The “Train Song” by Federale: Devil’s Tower and the legend of 19,000 foot trees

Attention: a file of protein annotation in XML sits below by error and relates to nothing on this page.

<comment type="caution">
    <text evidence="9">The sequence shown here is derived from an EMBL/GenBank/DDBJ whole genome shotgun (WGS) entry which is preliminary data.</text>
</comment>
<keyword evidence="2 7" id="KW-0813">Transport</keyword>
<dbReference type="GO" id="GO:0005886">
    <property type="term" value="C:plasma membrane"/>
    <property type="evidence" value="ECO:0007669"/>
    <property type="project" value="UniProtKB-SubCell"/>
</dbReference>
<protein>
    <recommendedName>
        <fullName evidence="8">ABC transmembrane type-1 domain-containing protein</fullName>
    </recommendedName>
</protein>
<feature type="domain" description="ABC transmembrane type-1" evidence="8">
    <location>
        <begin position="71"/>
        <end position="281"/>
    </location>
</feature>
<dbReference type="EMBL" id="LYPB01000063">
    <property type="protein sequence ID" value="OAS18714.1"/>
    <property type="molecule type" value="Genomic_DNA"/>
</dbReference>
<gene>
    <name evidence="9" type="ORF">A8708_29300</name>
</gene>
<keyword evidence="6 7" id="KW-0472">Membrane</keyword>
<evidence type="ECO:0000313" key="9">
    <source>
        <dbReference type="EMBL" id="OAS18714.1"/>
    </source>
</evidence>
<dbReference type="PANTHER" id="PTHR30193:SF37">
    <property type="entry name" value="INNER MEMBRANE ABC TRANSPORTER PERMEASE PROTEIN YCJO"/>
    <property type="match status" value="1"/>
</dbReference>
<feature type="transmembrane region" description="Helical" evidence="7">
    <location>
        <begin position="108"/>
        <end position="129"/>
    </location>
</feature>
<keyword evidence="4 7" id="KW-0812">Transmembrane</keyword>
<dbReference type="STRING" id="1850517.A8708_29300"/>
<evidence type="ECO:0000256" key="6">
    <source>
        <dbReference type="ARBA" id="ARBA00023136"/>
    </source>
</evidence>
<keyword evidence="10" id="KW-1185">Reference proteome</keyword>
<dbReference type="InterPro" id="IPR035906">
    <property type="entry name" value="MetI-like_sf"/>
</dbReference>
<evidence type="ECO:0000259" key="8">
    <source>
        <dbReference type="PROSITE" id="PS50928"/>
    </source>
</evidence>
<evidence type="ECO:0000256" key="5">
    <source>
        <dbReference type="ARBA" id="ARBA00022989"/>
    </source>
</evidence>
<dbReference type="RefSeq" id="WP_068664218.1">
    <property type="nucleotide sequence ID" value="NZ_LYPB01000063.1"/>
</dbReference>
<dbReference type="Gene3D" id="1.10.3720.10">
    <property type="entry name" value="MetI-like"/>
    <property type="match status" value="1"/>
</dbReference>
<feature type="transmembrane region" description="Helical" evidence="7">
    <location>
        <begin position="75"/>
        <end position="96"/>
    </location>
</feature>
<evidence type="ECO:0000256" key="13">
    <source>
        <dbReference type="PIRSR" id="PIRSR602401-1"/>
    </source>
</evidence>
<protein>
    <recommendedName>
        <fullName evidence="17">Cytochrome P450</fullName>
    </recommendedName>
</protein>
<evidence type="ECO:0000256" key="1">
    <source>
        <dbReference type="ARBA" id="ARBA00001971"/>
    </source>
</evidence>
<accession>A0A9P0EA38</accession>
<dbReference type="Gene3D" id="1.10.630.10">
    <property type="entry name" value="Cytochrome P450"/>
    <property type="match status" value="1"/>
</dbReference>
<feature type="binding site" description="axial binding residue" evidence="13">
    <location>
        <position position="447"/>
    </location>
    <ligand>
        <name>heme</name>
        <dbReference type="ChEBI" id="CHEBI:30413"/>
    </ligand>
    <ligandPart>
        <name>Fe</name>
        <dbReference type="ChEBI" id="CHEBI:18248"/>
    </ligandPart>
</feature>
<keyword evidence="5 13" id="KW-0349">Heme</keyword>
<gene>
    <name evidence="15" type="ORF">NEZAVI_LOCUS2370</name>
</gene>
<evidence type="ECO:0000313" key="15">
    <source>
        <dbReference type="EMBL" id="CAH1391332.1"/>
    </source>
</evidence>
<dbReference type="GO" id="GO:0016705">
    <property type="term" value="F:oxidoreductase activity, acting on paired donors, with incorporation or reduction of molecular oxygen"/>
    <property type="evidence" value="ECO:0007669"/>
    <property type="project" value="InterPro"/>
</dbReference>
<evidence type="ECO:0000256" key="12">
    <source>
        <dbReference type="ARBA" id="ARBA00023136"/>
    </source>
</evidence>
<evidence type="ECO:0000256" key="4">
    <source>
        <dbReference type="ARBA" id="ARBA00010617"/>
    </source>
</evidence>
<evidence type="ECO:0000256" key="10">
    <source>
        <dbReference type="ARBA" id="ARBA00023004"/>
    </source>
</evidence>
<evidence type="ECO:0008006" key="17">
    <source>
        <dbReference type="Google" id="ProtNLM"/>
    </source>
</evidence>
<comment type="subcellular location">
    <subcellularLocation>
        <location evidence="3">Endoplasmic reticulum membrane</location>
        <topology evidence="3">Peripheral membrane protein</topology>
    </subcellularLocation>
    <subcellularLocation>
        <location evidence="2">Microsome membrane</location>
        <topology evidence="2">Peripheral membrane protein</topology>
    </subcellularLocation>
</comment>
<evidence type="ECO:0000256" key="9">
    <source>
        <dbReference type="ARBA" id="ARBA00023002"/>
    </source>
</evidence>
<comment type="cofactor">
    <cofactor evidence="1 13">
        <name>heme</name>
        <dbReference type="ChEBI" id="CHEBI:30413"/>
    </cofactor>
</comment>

As I’ve been reporting, my son-in-law is on the final leg of a massive motorcycle ride across the United States that he started weeks ago.  Now he’s in South Dakota after snapping the picture of Devil’s Tower in Wyoming shown here which had my mind racing.  Devil’s Tower, some are saying these days is actually a giant petrified tree, a tree that used to be 19,000 feet tall.  While that might sound outstanding, and even outlandish, given what we are learning about our own hidden history its worth considering.  After all, we are talking about an area that Paul Bunyan’s legends started.  Who knows, but what we do know is that it’s a cool place and I’m very happy my son-in-law is finally in this part of the country.  It is the heart of the Old West and is an exciting place on earth full of legends, mystery and the culmination of human achievement unleashed for the first time.